By Quinn Lanza ’21
Last month, as millions around the world protested the climate change crisis, a group of
Immaculate Heart students joined their peers in Los Angeles to urge a cut in fossil fuel
usage and carbon dioxide emissions.
As dozens of young activists in New Delhi, India, chanted, “I want to breath clean,”
local students chanted, “Keep it in the ground!” in reference to fuels and precious
elements extracted for profit. As waves of people gathered outside of the Greek
Parliament in Athens, Immaculate Heart students stood downtown with painted signs
held high protesting government inaction.
IH students, along with many other students from different schools, made their way to
Pershing Square by public transportation on the day of the Youth Climate Strike.
Students carried with them their handmade posters, some of which said, “The Dinosaurs
thought they had time too,” “There is no Planet B” and “The climate is changing. Why
Asked to describe the strike’s atmosphere, junior Meredith Maxwell called it
In Pershing Square, where the march began, people chanted and voices spoke out over
loudspeakers. These voices included numerous students of varying ages as well as actress and activist Jane Fonda, who expressed her contempt for those politicians failing to address climate change and its impact.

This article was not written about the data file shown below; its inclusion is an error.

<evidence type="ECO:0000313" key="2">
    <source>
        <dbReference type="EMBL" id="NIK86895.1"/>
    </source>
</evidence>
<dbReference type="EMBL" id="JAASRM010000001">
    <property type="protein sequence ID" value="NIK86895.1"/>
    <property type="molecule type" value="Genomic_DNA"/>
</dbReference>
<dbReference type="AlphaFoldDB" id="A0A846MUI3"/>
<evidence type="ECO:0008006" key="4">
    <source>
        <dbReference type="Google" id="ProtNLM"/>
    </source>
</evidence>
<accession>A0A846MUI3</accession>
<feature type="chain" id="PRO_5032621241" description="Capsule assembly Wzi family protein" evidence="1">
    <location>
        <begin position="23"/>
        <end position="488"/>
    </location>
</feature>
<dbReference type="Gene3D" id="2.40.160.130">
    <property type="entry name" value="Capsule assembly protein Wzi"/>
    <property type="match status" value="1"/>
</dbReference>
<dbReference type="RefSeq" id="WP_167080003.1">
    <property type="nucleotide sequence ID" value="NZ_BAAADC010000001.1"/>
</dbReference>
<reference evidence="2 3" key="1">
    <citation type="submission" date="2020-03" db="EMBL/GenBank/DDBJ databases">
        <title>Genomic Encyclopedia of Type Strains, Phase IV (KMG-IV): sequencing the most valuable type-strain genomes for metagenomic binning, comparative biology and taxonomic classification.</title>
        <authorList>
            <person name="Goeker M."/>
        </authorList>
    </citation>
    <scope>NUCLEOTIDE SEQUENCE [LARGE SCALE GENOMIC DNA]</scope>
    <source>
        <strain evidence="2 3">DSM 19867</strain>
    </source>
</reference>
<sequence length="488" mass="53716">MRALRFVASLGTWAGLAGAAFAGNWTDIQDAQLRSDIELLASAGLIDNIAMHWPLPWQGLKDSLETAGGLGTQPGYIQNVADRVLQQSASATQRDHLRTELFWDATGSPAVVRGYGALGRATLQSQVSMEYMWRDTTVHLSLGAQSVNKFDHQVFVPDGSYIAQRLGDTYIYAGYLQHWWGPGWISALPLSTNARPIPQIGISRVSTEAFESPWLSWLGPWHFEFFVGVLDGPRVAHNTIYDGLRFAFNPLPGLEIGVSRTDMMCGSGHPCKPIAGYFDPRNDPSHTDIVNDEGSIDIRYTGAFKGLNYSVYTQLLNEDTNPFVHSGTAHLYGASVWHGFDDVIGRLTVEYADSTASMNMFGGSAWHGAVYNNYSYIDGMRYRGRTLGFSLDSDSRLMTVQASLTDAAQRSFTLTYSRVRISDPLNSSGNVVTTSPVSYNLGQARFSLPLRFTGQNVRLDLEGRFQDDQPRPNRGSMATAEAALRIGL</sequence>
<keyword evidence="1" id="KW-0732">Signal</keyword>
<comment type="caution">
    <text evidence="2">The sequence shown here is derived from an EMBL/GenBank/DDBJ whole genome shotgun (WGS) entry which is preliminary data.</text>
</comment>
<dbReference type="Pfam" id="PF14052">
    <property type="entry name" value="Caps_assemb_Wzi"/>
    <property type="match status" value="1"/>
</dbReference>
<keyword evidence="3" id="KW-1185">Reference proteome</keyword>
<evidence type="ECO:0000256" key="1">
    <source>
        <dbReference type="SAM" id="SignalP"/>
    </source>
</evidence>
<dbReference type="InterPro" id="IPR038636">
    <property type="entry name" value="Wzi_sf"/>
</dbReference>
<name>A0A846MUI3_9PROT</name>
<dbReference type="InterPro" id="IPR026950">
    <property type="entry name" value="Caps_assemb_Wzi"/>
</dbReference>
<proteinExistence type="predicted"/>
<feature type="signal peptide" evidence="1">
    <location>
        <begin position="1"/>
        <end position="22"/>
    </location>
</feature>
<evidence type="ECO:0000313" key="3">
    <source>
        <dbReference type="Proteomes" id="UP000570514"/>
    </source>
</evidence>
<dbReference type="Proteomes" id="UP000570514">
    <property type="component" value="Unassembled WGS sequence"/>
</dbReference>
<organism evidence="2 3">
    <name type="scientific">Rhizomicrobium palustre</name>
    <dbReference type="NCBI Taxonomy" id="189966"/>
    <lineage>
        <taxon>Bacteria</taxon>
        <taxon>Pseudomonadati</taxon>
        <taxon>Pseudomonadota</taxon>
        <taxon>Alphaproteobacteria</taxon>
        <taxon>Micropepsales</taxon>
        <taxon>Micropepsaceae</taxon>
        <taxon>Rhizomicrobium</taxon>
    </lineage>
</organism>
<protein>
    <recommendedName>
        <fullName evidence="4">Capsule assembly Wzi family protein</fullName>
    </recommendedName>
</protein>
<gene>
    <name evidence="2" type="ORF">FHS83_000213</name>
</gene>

IH students at the event agreed that young people need to stand up and create awareness to enact change.
“We need to start making a difference in our community and speak to our local
government officials and also do our part,” junior Mia Tetrault, co-chair of Immaculate
Heart’s Earth Club, said.
“There is already ice melting in the Antarctic; sooner or later polar bears may go
extinct,” Tetrault continued. “A lot of our climate is changing quickly because of this
unresolved issue and governments not acting fast enough or recognizing it.”
For millions of students around the world, the Youth Climate Strike is part of a
movement that represents hope against a future that may be ravaged by the effects of
climate change. In the words of Greta Thunberg, the young Swedish climate activist
guiding this movement, “We are going to change the fate of humanity, whether you like
it or not.”
Immaculate Heart students stand with Thunberg in defending the planet and ensuring a
livable world for future generations, Tetrault noted.
Photos by Mia Tetrault ’21